Ethics and honour no longer a part of a political process

di Joe Volpe del February 2, 2021

TORONTO - Some will say it has always been thus: there is an absence of civility in politics and a surfeit of deceit. One should always expect to pronounce the “et tu Brute” moment.

Try as one might, exceptions are not only difficult to find but if and when discovered, they prove the rule. By politics one should include the circle of “collaborators”, supporters, hangers-on and those who make “things happen” for aspiring or “reigning” members of the political class.

President Biden had barely been sworn in when Catholics and Unionists – the Labourers international Union of North America, in particular - felt the sting of what they considered the great betrayal of their interests: the rejection of the pro-Life position and the cancellation of the Keystone XL pipeline, respectively.

LiUNA had counted on the biggest infrastructure program in two countries to boost job opportunities for its 600,000 members.

Leaders will never be held hostage to any group if the purposes do not match their personal goals. At any rate, LiUNA motivated social media diatribes against Biden will surely not reflect well on their Canadian cousins and their relationship with our government.

It is probably why Derek Sloan, MP, and former Conservative Party of Canada leadership candidate, was so unceremoniously dumped from caucus by his leader Erin O’Toole. Both are Catholic. O’Toole or the people around him could no brook a potential rival around whom any dissenters on policy might gravitate or against whom Partisan mudslinging might resonate. He was ripe for vilification.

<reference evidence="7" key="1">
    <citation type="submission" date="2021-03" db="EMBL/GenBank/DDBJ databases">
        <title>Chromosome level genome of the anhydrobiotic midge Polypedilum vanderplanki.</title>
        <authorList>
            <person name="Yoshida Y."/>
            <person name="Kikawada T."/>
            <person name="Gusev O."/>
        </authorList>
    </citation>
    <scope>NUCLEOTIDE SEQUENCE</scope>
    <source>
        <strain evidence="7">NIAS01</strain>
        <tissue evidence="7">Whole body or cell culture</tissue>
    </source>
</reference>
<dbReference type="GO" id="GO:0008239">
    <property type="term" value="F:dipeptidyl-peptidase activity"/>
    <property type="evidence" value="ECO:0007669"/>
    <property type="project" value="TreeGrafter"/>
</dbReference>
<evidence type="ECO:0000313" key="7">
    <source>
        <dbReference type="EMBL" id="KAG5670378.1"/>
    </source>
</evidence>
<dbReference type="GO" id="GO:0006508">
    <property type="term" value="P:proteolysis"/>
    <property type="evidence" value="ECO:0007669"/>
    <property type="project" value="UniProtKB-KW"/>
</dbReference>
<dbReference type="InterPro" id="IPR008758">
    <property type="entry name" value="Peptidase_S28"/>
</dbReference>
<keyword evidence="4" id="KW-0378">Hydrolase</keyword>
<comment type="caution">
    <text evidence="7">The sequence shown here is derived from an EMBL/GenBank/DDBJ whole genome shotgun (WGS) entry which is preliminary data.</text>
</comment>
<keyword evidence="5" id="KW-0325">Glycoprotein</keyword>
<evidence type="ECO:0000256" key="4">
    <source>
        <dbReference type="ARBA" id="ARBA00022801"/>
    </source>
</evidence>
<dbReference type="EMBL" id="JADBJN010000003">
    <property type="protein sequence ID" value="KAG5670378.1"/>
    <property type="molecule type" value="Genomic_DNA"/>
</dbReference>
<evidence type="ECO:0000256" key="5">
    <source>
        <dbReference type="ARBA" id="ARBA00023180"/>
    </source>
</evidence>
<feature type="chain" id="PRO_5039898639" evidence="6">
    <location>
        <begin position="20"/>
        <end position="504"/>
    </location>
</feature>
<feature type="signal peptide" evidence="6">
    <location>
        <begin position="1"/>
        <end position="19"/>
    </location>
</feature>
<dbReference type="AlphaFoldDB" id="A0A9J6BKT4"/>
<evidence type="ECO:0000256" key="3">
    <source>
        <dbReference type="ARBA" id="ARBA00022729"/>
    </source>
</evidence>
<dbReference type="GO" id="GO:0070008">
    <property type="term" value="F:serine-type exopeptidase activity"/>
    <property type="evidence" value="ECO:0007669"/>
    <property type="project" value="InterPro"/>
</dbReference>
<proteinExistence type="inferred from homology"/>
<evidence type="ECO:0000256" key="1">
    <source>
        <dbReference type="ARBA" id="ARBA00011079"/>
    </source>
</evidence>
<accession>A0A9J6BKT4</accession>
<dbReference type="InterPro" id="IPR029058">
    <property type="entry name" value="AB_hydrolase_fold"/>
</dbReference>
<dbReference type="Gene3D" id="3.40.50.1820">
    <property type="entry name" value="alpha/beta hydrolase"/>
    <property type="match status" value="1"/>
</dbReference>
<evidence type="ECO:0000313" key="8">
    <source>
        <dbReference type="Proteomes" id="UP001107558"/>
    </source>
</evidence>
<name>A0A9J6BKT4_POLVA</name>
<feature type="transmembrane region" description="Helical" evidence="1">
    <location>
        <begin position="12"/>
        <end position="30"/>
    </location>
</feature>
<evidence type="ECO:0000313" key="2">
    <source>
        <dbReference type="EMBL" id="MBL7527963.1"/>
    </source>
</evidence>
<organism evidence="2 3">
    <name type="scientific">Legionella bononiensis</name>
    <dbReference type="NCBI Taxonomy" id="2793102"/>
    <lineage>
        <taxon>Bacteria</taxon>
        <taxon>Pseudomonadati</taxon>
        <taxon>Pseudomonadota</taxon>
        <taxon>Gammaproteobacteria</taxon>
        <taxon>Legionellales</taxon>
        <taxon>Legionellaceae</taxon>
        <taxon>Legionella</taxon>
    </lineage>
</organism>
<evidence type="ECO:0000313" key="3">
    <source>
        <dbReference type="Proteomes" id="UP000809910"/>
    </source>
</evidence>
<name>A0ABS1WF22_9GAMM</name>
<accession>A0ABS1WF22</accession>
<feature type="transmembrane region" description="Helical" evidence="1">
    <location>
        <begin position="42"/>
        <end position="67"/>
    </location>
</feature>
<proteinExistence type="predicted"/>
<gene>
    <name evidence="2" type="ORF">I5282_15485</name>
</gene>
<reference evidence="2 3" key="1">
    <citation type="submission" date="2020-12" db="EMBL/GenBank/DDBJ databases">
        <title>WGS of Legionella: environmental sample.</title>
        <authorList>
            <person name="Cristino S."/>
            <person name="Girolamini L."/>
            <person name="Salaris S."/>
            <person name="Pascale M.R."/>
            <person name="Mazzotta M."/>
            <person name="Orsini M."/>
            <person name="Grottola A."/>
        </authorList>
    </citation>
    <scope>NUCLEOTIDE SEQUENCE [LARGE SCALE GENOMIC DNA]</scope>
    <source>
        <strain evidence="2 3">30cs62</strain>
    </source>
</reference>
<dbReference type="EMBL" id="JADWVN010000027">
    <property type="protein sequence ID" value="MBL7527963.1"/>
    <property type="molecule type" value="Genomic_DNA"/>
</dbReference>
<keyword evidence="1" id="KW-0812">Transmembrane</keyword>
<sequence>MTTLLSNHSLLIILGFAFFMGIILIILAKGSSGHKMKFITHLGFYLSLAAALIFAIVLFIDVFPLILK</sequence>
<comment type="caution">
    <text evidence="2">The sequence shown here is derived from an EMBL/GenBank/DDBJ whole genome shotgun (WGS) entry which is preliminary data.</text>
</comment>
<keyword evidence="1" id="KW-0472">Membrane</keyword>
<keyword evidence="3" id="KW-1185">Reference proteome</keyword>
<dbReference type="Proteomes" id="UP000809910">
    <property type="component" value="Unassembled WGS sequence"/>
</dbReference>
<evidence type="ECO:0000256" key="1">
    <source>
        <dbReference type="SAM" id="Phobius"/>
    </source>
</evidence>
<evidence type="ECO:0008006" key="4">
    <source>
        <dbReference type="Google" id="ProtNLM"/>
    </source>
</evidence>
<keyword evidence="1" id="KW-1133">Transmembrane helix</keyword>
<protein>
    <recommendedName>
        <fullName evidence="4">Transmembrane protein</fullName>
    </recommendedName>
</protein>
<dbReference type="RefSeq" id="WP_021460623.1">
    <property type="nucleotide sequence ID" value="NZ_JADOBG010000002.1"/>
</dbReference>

The dynamics for the governing Liberal Party are not dissimilar.

Ramesh Sangha, MP for Brampton Centre, was a tipping “glass on a shelf” waiting to be dropped. An anticipated election dictated he be removed prior to, once again, becoming an uncomfortable issue during the campaign.

MP Sangha had questioned the utility of radical Sikhism in the Canadian Cabinet when India’s Prime Minister seemed overtly distrusting of Canada’s perceived meddling in his country’s affairs during the last go-round. After former Minister Bains retired from Cabinet and caucus, political observers held their breath waiting for the other shoe to drop.

No official reasons were provided but NDP leader Jagmeet Singh was quick to allege religious intolerance on the part of MP Sangha, whose riding many expect him to contest.

Whatever the reasons, none of them could possibly match the quasi-silent voices of rationality surrounding the premature exiting of Canada’s [vice] Head of State for creating a “toxic work environment” at Rideau Hall. No documented and verified proof of the toxicity, save for some unsubstantiated allegations. She is gone. Former Governor General Payette, irrespective of what may have been her people skills, was unquestionably a person of remarkable intellectual capacity and one of notable international achievement.

To paraphrase [St.] Thomas More before his beheading to serve the interests of King Henry VIII, “put ye not your faith in Princes”.

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